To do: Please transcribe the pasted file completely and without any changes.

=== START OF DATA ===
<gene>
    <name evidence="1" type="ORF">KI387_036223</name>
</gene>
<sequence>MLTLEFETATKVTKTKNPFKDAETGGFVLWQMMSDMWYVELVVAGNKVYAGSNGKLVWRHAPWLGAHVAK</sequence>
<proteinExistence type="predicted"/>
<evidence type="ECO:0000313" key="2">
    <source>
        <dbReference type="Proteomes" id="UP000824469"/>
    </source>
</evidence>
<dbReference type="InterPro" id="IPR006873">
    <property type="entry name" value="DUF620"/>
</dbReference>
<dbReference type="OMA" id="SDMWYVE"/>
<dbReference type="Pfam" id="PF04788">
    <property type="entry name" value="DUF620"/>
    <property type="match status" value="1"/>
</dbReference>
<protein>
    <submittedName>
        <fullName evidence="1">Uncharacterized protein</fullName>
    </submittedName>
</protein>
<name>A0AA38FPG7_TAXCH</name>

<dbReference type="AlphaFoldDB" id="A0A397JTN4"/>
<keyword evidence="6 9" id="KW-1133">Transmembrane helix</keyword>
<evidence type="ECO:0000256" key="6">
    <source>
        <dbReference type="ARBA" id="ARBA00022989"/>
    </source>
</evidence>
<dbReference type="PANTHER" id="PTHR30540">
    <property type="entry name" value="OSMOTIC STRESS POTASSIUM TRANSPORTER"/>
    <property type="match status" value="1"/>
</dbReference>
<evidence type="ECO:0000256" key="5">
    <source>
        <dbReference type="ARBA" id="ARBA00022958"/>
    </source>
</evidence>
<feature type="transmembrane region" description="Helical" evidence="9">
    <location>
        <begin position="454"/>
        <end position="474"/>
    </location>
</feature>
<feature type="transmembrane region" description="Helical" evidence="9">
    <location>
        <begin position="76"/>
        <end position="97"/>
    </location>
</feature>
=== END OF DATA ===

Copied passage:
<gene>
    <name evidence="1" type="ORF">KI387_036223</name>
</gene>
<sequence>MLTLEFETATKVTKTKNPFKDAETGGFVLWQMMSDMWYVELVVAGNKVYAGSNGKLVWRHAPWLGAHVAK</sequence>
<proteinExistence type="predicted"/>
<evidence type="ECO:0000313" key="2">
    <source>
        <dbReference type="Proteomes" id="UP000824469"/>
    </source>
</evidence>
<dbReference type="InterPro" id="IPR006873">
    <property type="entry name" value="DUF620"/>
</dbReference>
<dbReference type="OMA" id="SDMWYVE"/>
<dbReference type="Pfam" id="PF04788">
    <property type="entry name" value="DUF620"/>
    <property type="match status" value="1"/>
</dbReference>
<protein>
    <submittedName>
        <fullName evidence="1">Uncharacterized protein</fullName>
    </submittedName>
</protein>
<name>A0AA38FPG7_TAXCH</name>

<dbReference type="AlphaFoldDB" id="A0A397JTN4"/>
<keyword evidence="6 9" id="KW-1133">Transmembrane helix</keyword>
<evidence type="ECO:0000256" key="6">
    <source>
        <dbReference type="ARBA" id="ARBA00022989"/>
    </source>
</evidence>
<dbReference type="PANTHER" id="PTHR30540">
    <property type="entry name" value="OSMOTIC STRESS POTASSIUM TRANSPORTER"/>
    <property type="match status" value="1"/>
</dbReference>
<evidence type="ECO:0000256" key="5">
    <source>
        <dbReference type="ARBA" id="ARBA00022958"/>
    </source>
</evidence>
<feature type="transmembrane region" description="Helical" evidence="9">
    <location>
        <begin position="454"/>
        <end position="474"/>
    </location>
</feature>
<feature type="transmembrane region" description="Helical" evidence="9">
    <location>
        <begin position="76"/>
        <end position="97"/>
    </location>
</feature>